Apparition is a series of six artworks about natural processes envisioned as elaborate machines.
These constructed devices were meant to build natural systems using technological metaphors, a didactic display of industry and natural history. The project focused on exploring ideas of nature as machine and machine as simulation of nature.
The formation of our cultural perceptions in the west in the last several centuries has been the product of a growing adoration of and reliance on science and technology. From the mechanical clock to the steam engine to the silicon chip, our culture has employed its dominant technologies as the fundamental, if not transcendental, laws of nature, laws that are, in a word, mechanistic.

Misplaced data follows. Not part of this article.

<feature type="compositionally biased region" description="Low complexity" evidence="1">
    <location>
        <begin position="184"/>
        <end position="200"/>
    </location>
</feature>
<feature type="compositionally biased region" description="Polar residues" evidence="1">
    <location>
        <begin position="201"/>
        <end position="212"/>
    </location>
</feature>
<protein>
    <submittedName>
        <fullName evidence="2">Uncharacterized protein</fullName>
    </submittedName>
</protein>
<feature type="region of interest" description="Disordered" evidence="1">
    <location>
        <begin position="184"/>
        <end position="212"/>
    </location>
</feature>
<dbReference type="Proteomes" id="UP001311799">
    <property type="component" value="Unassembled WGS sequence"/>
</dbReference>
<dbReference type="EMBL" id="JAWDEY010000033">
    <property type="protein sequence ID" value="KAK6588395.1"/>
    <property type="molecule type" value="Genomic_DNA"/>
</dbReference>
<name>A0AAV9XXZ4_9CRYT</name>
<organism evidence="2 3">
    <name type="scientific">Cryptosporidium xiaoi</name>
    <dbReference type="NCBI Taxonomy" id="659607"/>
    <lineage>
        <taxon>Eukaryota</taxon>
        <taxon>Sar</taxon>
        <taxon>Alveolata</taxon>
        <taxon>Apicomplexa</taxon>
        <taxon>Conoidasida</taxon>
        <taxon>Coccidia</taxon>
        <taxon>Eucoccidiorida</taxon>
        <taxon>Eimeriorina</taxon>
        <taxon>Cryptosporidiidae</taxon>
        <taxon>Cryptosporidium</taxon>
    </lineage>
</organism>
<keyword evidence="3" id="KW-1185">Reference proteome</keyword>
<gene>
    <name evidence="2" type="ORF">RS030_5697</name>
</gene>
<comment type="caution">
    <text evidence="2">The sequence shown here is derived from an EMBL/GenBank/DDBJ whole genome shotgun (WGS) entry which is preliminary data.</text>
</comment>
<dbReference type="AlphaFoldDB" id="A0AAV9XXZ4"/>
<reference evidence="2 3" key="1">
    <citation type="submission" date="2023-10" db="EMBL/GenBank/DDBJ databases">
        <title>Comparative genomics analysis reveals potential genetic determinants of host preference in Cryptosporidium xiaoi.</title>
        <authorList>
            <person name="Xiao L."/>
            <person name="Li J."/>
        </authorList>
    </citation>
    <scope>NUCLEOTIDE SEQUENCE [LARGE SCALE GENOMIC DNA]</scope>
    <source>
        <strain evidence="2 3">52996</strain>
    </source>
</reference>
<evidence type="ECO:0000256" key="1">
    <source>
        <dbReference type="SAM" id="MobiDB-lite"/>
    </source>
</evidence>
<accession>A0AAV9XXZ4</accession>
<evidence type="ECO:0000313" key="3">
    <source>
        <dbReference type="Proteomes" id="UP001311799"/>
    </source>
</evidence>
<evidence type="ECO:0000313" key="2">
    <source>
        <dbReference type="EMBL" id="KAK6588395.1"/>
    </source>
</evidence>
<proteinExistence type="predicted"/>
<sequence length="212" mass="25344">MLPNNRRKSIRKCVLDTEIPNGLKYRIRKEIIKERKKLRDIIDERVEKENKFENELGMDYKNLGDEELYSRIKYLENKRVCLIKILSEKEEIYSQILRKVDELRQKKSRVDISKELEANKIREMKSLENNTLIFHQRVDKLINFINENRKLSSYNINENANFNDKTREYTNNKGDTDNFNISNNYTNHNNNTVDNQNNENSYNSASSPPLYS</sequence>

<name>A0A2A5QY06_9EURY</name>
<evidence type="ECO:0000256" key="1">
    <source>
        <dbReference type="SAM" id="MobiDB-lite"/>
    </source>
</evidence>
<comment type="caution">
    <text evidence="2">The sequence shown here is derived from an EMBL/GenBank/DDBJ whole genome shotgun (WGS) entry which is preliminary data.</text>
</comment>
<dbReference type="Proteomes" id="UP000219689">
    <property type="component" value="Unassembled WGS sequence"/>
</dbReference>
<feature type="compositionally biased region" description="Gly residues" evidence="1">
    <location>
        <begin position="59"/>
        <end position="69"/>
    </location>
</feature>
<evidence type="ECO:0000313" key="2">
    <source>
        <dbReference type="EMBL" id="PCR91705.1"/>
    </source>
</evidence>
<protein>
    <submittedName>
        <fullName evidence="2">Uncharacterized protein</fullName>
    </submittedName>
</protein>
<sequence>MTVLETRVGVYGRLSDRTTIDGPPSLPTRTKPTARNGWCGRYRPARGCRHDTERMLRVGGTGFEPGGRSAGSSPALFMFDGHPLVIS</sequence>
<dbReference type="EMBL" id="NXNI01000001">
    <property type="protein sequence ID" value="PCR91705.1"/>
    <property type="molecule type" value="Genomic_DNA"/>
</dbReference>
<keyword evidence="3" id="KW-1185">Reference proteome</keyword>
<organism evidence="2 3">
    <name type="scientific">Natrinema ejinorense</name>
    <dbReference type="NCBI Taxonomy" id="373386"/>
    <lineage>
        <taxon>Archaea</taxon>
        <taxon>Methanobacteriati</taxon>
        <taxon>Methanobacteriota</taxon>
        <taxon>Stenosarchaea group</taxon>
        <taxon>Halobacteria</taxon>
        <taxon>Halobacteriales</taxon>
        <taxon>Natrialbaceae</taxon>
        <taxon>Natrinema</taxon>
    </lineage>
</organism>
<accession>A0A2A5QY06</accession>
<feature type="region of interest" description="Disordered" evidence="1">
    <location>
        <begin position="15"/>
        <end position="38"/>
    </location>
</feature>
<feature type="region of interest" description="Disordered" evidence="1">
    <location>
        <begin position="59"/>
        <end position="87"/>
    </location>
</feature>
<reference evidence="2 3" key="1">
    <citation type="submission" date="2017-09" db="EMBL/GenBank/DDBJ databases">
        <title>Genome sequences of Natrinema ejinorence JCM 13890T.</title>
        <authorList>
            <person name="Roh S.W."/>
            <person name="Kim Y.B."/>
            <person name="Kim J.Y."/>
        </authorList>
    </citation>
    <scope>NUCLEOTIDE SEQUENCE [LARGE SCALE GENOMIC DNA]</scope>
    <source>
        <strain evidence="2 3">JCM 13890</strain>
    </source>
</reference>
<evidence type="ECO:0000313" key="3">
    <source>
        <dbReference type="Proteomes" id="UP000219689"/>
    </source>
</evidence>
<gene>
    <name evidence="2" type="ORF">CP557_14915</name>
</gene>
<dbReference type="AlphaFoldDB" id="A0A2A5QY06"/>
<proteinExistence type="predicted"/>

This perception has limitations, which become apparent when we attempt to reproduce portions of nature, particularly in cultural production of the hyper-real.
The Apparition artworks translate unseen and intangible events and actions into a quantified counting, which is displayed on a mechanical counter in the base of the sculptures. These sculptures use a combination of analog and digital electronic components; all are built around a programmed microcontroller connected to either a mechanical or video system. The low-level technology used is meant to reflect the simple organisms depicted in the upper dioramas of the sculptures.
Paul L. Stout
The University of Utah